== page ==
The Spanish government has rejected a request to speak before the European Parliament’s inquiry committee (ANIT) about issues related to live transport of animals, according to documents seen by EURACTIV.
The invitation referred to controversial events involving two livestock ships that departed from Spanish ports in mid-December, bound for Turkey and Lybia.
Turkish authorities rejected 800 cattle carried by the Lebanon-flagged ship Karim Allah, and 1,800 cattle on the other, Togo-flagged, Elbeik livestock carrier over suspicions of the bluetongue virus.
Although an outbreak amongst the bovines was not confirmed, the two ships had been stranded at sea as they were not allowed to dock at any port after the Turkish refusal.
Both ships wandered in the Mediterranean for months, ending their journey in Spain, where the government ordered the slaughtered of the unwanted animals.
At the end of April, the chair of the Parliament’s ANIT committee, the Green MEP Tilly Metz, invited Spanish Agriculture Minister Luis Planas to exchange views with European lawmakers in a meeting to be held on 25 May.
The Spanish government replied in a mail seen by EURACTIV that, due to the minister’s work schedule commitments in May, it would be impossible for him to participate in the meeting.
However, the invitation was open to a substitute representative from the Spanish agriculture ministry, in case Planas was busy that day.
In the reply mail, Spaniards reiterated their willingness to collaborate with the ANIT committee but without giving a representative to speak on behalf of the government, offering instead the possibility to answer in advance some questions to be raised at the meeting.
The government also attached a report in Spanish – previously sent to the EU’s Health Commissioner Stella Kyriakides – with detailed information and conclusions drawn about what happened to the livestock carriers.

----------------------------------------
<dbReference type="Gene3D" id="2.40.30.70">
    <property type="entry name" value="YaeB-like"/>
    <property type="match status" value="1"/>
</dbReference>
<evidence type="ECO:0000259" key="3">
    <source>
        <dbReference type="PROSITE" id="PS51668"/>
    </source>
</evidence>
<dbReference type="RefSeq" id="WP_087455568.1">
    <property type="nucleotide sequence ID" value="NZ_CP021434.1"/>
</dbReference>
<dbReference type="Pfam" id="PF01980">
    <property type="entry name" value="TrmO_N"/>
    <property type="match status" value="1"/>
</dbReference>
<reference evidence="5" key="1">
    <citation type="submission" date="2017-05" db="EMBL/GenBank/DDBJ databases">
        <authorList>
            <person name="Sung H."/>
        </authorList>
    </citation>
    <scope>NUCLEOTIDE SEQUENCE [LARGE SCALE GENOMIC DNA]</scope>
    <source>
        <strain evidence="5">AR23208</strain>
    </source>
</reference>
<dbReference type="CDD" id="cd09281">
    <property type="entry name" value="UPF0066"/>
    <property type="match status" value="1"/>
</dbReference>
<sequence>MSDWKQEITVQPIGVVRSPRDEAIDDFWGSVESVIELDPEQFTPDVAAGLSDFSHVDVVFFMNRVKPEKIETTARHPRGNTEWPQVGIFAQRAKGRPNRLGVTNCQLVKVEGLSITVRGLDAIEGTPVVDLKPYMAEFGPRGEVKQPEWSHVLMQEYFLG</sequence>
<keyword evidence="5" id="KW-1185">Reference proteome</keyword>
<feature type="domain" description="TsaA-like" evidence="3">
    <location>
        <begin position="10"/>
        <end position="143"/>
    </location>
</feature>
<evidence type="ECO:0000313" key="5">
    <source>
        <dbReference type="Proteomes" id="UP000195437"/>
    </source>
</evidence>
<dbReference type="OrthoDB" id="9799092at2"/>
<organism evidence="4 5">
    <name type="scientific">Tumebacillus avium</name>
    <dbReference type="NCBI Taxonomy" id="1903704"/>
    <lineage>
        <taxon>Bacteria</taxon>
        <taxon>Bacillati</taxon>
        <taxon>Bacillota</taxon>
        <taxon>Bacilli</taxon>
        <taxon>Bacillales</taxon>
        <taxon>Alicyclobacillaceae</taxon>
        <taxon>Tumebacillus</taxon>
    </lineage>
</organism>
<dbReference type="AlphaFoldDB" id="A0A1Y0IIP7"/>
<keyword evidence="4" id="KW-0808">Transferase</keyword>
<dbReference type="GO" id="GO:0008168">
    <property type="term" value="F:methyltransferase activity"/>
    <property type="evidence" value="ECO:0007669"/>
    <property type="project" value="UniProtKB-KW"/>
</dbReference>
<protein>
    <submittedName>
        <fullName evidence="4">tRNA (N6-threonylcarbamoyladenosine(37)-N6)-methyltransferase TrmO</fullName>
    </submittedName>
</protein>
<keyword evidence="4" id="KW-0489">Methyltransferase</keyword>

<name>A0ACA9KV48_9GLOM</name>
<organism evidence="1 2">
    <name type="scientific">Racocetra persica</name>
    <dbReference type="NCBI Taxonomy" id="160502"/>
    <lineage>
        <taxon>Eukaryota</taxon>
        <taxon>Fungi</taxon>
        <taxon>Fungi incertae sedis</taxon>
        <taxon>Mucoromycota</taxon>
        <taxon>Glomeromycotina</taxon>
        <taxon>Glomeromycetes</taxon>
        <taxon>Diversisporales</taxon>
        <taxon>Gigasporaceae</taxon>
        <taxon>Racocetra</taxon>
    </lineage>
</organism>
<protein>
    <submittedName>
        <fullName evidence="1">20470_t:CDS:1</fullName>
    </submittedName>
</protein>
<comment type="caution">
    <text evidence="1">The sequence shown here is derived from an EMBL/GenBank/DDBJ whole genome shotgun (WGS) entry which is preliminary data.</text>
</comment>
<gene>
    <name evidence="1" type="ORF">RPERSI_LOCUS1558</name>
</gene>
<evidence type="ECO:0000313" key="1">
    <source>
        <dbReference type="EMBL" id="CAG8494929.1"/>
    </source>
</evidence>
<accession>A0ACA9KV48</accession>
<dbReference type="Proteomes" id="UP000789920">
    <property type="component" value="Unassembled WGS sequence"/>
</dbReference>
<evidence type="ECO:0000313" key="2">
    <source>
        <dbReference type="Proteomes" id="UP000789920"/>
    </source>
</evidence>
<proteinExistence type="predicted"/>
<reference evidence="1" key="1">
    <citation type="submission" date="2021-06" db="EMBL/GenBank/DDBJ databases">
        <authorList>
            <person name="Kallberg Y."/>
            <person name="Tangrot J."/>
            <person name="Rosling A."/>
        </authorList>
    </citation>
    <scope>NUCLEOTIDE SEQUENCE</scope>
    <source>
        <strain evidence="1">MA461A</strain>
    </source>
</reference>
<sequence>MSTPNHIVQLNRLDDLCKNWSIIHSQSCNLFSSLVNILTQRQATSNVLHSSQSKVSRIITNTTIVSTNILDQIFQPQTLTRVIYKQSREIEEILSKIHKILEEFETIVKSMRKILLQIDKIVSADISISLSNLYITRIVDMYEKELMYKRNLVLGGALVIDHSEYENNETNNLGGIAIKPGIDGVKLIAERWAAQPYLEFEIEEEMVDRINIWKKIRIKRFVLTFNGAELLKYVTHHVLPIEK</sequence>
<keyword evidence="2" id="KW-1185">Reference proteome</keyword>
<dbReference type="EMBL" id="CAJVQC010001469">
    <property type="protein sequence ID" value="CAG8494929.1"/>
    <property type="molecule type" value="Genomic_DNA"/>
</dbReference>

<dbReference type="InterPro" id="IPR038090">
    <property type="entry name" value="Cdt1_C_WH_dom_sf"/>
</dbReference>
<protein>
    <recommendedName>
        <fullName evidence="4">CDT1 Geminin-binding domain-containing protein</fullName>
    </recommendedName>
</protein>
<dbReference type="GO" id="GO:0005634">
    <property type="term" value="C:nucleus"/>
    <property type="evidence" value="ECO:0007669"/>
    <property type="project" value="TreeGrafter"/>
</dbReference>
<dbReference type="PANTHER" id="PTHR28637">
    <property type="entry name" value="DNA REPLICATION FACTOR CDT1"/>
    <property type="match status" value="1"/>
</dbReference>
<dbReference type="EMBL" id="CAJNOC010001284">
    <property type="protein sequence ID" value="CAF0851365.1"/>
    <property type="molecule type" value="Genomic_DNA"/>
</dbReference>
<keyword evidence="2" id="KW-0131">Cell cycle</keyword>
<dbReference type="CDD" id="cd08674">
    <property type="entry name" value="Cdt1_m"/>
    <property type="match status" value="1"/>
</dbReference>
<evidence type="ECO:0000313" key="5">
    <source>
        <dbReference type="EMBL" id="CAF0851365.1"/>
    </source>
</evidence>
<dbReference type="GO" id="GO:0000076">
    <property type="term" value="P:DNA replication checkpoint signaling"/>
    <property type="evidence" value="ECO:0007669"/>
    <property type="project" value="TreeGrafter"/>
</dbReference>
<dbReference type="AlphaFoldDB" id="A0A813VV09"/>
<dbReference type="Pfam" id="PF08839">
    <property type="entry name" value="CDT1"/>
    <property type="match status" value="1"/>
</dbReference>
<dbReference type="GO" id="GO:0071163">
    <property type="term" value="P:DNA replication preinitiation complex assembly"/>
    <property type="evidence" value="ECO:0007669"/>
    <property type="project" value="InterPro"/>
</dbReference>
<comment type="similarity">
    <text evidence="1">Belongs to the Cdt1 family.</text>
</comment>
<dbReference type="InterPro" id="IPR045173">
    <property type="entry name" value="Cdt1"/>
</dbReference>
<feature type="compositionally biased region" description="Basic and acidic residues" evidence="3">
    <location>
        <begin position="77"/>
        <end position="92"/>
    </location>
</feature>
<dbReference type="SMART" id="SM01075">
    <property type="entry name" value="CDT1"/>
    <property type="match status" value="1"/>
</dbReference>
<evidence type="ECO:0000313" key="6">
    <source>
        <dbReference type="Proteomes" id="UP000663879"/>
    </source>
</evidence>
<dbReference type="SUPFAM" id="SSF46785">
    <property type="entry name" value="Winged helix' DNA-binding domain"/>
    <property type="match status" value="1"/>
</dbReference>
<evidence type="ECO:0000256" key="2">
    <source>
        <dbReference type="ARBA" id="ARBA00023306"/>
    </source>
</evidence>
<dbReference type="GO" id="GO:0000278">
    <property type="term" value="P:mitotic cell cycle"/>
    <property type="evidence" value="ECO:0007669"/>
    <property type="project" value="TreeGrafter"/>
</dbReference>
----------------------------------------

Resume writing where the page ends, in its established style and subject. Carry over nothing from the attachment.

In the report, seen by EURACTIV, the Spanish government said that the circumstances that had led to the wandering of the ships were “rare and very exceptional.”
“The legislator will have to assess in the future whether some exceptions are necessary (without prejudice to the maximum protection of animal health), but in the meantime, the only possible action to be taken in the event of a refusal and return to EU territory is the euthanasia of the animals,” the document reads.
According to the Spanish, both the previous and the current EU animal health legislation do not allow the re-import of live animals rejected by third countries which have not previously authorised their export.
Contacted by EURACTIV, the ANIT chair Tilly Metz expressed her regrets that Spain has declined repeated invitations for an exchange with the members of the inquiry committee.
“Declining this invitation is a weird signal for a member state to send to a parliamentary committee representing EU citizens and it is even weirder considering that one of the co-rapporteurs of the inquiry committee is from Spain,” she said.
The ANIT committed is expected to deliver a final report on the current situation regarding the protection of animals during transport, in order to determine whether there has been maladministration of EU law so far in this field and to issue possible recommendations for the future.
“However, to properly fulfil this mandate, we rely on the good faith and cooperation of member states,” Metz concluded.
Spanish representatives did not reply to EURACTIV’s requests for clarification on the government position by the time of publication.